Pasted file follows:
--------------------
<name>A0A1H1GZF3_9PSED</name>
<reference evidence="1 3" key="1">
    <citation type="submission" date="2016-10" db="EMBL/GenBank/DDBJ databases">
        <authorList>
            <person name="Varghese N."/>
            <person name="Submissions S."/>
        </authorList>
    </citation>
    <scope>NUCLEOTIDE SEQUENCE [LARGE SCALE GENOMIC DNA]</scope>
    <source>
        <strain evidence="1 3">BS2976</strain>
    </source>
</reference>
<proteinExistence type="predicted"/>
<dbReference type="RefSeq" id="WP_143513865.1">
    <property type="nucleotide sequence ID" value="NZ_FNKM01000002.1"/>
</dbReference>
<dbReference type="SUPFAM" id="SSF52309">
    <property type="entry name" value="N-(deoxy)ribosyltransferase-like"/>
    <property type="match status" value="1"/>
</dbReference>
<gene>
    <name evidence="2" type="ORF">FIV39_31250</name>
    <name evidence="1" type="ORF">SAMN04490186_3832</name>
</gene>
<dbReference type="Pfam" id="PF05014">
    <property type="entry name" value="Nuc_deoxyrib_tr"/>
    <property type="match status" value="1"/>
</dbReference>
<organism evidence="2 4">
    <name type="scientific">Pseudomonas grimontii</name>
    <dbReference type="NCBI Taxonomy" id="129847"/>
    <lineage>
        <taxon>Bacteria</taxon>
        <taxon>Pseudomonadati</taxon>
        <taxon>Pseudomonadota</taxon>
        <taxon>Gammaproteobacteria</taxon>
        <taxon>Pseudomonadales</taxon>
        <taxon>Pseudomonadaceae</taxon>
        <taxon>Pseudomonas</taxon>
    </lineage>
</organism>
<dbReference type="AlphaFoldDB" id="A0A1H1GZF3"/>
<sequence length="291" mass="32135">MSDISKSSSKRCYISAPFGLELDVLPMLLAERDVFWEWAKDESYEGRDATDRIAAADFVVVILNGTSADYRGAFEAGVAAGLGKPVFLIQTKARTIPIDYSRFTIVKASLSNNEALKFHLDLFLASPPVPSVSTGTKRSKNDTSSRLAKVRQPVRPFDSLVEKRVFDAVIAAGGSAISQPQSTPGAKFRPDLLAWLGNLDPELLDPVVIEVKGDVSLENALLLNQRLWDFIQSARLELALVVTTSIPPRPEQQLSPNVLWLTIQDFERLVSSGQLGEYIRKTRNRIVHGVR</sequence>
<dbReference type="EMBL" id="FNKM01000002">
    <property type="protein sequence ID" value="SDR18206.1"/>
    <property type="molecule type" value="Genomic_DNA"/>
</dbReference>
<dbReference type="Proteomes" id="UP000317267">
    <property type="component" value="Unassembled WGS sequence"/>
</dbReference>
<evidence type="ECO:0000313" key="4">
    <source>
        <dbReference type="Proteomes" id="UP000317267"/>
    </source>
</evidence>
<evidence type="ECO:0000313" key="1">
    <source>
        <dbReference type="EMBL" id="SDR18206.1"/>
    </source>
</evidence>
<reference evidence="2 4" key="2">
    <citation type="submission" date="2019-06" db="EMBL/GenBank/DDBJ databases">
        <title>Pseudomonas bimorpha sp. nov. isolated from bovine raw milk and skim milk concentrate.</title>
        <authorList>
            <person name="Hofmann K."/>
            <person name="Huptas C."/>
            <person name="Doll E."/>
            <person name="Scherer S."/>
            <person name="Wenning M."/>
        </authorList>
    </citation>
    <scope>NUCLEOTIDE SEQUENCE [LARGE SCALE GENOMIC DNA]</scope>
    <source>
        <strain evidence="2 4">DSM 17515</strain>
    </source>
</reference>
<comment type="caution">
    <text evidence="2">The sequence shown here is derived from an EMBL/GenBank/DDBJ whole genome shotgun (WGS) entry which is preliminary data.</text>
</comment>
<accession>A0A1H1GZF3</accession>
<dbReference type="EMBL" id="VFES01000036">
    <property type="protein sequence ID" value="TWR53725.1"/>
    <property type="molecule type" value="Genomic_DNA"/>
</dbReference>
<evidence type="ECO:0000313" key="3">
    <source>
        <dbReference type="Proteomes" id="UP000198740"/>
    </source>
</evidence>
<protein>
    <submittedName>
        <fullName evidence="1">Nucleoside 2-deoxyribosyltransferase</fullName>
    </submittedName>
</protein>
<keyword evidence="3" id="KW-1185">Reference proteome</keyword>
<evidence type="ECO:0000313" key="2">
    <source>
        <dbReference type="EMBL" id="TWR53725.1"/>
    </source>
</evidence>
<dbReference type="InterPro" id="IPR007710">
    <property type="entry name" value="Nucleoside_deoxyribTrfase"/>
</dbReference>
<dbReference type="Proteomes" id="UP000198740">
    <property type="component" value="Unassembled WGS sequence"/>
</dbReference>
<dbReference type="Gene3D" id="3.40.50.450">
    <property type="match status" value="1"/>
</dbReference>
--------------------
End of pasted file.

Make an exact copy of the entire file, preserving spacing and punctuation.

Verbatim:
<name>A0A1H1GZF3_9PSED</name>
<reference evidence="1 3" key="1">
    <citation type="submission" date="2016-10" db="EMBL/GenBank/DDBJ databases">
        <authorList>
            <person name="Varghese N."/>
            <person name="Submissions S."/>
        </authorList>
    </citation>
    <scope>NUCLEOTIDE SEQUENCE [LARGE SCALE GENOMIC DNA]</scope>
    <source>
        <strain evidence="1 3">BS2976</strain>
    </source>
</reference>
<proteinExistence type="predicted"/>
<dbReference type="RefSeq" id="WP_143513865.1">
    <property type="nucleotide sequence ID" value="NZ_FNKM01000002.1"/>
</dbReference>
<dbReference type="SUPFAM" id="SSF52309">
    <property type="entry name" value="N-(deoxy)ribosyltransferase-like"/>
    <property type="match status" value="1"/>
</dbReference>
<gene>
    <name evidence="2" type="ORF">FIV39_31250</name>
    <name evidence="1" type="ORF">SAMN04490186_3832</name>
</gene>
<dbReference type="Pfam" id="PF05014">
    <property type="entry name" value="Nuc_deoxyrib_tr"/>
    <property type="match status" value="1"/>
</dbReference>
<organism evidence="2 4">
    <name type="scientific">Pseudomonas grimontii</name>
    <dbReference type="NCBI Taxonomy" id="129847"/>
    <lineage>
        <taxon>Bacteria</taxon>
        <taxon>Pseudomonadati</taxon>
        <taxon>Pseudomonadota</taxon>
        <taxon>Gammaproteobacteria</taxon>
        <taxon>Pseudomonadales</taxon>
        <taxon>Pseudomonadaceae</taxon>
        <taxon>Pseudomonas</taxon>
    </lineage>
</organism>
<dbReference type="AlphaFoldDB" id="A0A1H1GZF3"/>
<sequence length="291" mass="32135">MSDISKSSSKRCYISAPFGLELDVLPMLLAERDVFWEWAKDESYEGRDATDRIAAADFVVVILNGTSADYRGAFEAGVAAGLGKPVFLIQTKARTIPIDYSRFTIVKASLSNNEALKFHLDLFLASPPVPSVSTGTKRSKNDTSSRLAKVRQPVRPFDSLVEKRVFDAVIAAGGSAISQPQSTPGAKFRPDLLAWLGNLDPELLDPVVIEVKGDVSLENALLLNQRLWDFIQSARLELALVVTTSIPPRPEQQLSPNVLWLTIQDFERLVSSGQLGEYIRKTRNRIVHGVR</sequence>
<dbReference type="EMBL" id="FNKM01000002">
    <property type="protein sequence ID" value="SDR18206.1"/>
    <property type="molecule type" value="Genomic_DNA"/>
</dbReference>
<dbReference type="Proteomes" id="UP000317267">
    <property type="component" value="Unassembled WGS sequence"/>
</dbReference>
<evidence type="ECO:0000313" key="4">
    <source>
        <dbReference type="Proteomes" id="UP000317267"/>
    </source>
</evidence>
<evidence type="ECO:0000313" key="1">
    <source>
        <dbReference type="EMBL" id="SDR18206.1"/>
    </source>
</evidence>
<reference evidence="2 4" key="2">
    <citation type="submission" date="2019-06" db="EMBL/GenBank/DDBJ databases">
        <title>Pseudomonas bimorpha sp. nov. isolated from bovine raw milk and skim milk concentrate.</title>
        <authorList>
            <person name="Hofmann K."/>
            <person name="Huptas C."/>
            <person name="Doll E."/>
            <person name="Scherer S."/>
            <person name="Wenning M."/>
        </authorList>
    </citation>
    <scope>NUCLEOTIDE SEQUENCE [LARGE SCALE GENOMIC DNA]</scope>
    <source>
        <strain evidence="2 4">DSM 17515</strain>
    </source>
</reference>
<comment type="caution">
    <text evidence="2">The sequence shown here is derived from an EMBL/GenBank/DDBJ whole genome shotgun (WGS) entry which is preliminary data.</text>
</comment>
<accession>A0A1H1GZF3</accession>
<dbReference type="EMBL" id="VFES01000036">
    <property type="protein sequence ID" value="TWR53725.1"/>
    <property type="molecule type" value="Genomic_DNA"/>
</dbReference>
<evidence type="ECO:0000313" key="3">
    <source>
        <dbReference type="Proteomes" id="UP000198740"/>
    </source>
</evidence>
<protein>
    <submittedName>
        <fullName evidence="1">Nucleoside 2-deoxyribosyltransferase</fullName>
    </submittedName>
</protein>
<keyword evidence="3" id="KW-1185">Reference proteome</keyword>
<evidence type="ECO:0000313" key="2">
    <source>
        <dbReference type="EMBL" id="TWR53725.1"/>
    </source>
</evidence>
<dbReference type="InterPro" id="IPR007710">
    <property type="entry name" value="Nucleoside_deoxyribTrfase"/>
</dbReference>
<dbReference type="Proteomes" id="UP000198740">
    <property type="component" value="Unassembled WGS sequence"/>
</dbReference>
<dbReference type="Gene3D" id="3.40.50.450">
    <property type="match status" value="1"/>
</dbReference>